This book is definitely a favorite of mine and I hope to read more from this author soon.
That said... there was one part (specifically one paragraph) that hit my rage-button. If there is one thing I cannot stand
it is inaccurate geology. (what can I say, being a rock-geek runs in my family) I won't go into it too much here, but suffice to say that under no circumstances would California sink into the ocean, the earthquake from that would not trigger an eruption at Mt. Rainer. Mt. Rainer would not destroy all of the West Coast, and even if all that did
somehow happen it still wouldn't destroy the world economy to the point of society collapsing. Next time take the "rocks fall, every dies" approach and smack an asteroid or two into the Earth, dear author XD One extinction-level rock would probably do the job quite nicely.
But like I said, that was literally one paragraph to explain why society had collapsed and allowed the Corporations to take over and it's easy to ignore (if you are not me. RAGE EARTHQUAKES AND VOLCANOES DO NOT WORK THAT WAY RAGE ahem)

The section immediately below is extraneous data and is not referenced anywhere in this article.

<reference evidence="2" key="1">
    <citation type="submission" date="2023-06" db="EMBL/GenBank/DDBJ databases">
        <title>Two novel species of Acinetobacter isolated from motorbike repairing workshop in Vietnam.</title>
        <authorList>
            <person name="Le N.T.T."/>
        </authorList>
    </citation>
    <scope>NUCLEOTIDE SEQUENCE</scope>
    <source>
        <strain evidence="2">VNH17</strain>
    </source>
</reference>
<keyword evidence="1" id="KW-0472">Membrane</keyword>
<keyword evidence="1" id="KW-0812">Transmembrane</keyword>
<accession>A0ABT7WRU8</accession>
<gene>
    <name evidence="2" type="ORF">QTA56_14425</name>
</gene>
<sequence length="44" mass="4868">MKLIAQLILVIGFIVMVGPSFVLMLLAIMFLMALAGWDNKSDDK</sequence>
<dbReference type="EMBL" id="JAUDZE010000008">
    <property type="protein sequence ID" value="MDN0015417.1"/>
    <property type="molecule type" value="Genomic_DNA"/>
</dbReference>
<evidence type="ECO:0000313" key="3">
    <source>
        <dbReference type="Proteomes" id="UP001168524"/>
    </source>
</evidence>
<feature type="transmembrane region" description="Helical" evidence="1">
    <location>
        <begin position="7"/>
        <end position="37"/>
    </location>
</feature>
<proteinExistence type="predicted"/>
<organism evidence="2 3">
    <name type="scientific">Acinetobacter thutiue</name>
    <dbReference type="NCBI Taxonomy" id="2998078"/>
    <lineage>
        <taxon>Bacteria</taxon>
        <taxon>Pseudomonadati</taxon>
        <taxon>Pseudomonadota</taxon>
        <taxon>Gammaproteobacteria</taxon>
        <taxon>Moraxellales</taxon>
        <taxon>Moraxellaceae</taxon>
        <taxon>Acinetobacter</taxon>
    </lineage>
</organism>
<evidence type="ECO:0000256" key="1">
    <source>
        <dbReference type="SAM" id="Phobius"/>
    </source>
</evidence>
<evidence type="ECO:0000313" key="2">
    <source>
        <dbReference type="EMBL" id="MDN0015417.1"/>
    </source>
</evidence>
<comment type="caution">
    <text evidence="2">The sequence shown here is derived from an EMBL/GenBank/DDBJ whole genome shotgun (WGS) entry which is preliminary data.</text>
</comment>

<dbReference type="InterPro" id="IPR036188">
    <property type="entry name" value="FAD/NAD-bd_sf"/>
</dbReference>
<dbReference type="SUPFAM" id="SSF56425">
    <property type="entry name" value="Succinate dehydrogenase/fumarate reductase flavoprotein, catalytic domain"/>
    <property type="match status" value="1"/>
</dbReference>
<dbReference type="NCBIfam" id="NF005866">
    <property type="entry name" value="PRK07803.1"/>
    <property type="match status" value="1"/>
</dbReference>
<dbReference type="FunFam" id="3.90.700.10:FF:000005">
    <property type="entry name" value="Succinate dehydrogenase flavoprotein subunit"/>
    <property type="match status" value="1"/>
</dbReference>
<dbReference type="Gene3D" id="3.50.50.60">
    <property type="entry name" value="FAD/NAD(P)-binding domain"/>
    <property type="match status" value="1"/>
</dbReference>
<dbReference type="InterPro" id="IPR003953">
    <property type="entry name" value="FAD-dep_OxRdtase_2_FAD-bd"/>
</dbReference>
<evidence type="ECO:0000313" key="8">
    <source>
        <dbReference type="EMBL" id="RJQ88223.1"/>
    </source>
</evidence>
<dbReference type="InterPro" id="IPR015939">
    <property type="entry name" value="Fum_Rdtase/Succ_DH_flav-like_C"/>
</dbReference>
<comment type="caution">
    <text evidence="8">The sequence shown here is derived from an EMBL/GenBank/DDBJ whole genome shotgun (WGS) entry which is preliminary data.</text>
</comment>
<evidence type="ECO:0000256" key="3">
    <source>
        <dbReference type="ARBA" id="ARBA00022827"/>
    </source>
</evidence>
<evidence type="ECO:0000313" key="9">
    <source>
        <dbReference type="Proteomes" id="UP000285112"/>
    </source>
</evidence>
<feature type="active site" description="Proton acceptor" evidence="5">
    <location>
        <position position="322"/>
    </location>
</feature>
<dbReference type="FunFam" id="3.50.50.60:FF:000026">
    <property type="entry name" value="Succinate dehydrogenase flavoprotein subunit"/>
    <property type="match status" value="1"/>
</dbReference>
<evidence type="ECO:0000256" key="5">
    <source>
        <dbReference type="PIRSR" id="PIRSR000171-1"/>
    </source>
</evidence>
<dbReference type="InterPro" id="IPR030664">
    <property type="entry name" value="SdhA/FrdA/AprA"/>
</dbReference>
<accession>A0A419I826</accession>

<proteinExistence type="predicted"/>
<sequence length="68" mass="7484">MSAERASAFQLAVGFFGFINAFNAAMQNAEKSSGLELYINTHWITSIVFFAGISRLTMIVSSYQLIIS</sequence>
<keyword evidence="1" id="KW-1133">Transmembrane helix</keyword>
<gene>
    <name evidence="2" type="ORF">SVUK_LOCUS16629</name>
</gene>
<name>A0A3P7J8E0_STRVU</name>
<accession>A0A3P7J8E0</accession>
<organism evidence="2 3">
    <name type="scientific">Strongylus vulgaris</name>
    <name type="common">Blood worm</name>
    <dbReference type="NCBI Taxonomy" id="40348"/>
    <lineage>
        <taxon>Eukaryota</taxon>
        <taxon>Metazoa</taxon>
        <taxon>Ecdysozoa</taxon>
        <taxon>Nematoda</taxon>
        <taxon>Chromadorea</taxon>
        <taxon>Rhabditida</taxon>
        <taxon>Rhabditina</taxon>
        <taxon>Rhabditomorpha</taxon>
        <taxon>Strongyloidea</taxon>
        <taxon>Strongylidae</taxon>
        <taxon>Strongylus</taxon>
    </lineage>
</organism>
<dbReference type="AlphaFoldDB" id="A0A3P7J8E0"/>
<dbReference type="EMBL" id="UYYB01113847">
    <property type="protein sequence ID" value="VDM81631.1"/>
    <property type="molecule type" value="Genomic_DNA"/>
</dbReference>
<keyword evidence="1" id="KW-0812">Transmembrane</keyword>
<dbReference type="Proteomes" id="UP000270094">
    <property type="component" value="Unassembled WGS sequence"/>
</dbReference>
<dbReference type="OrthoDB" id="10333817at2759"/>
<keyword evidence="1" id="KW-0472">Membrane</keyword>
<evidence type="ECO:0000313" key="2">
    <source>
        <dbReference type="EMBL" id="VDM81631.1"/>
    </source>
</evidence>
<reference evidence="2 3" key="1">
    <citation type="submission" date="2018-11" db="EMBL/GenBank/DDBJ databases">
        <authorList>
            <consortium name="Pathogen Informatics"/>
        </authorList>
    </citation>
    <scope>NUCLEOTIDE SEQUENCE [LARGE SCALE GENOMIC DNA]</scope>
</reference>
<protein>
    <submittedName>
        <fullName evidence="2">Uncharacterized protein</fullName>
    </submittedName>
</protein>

Moving on... :D
In general this world felt very well integrated. I could see a corporation deciding to look like the 'good guys' by taking on a pseudo-religious ideology, and what better way to convince people that you are on the side of good than by having a literal Heavenly Host at your fingertips? We don't get to see a lot (or really any) or the inner workings of Heaven Corp, but over all I get the impression that they want to look "clean" and "moral", right down to suppressing all independent thought by the angels and dictating what the citizens can and can't consent to with their loved ones. (and oh, the delicious irony of Hank and Ian's D/s relationship being considered "brainwashing" while poor Gabe literally had his brain wiped by Heaven Corp and memories suppressed or destroyed along with his personality!)
In the end we discover that Heaven Corp is not good, and the demons are not bad. Instead they are both rather on the same level, despite what they may want the citizens to think. Both have good and bad points, both groups help and hurt the people who look to them. This book is all about finding a balance between the two sides, and I think it does this rather nicely.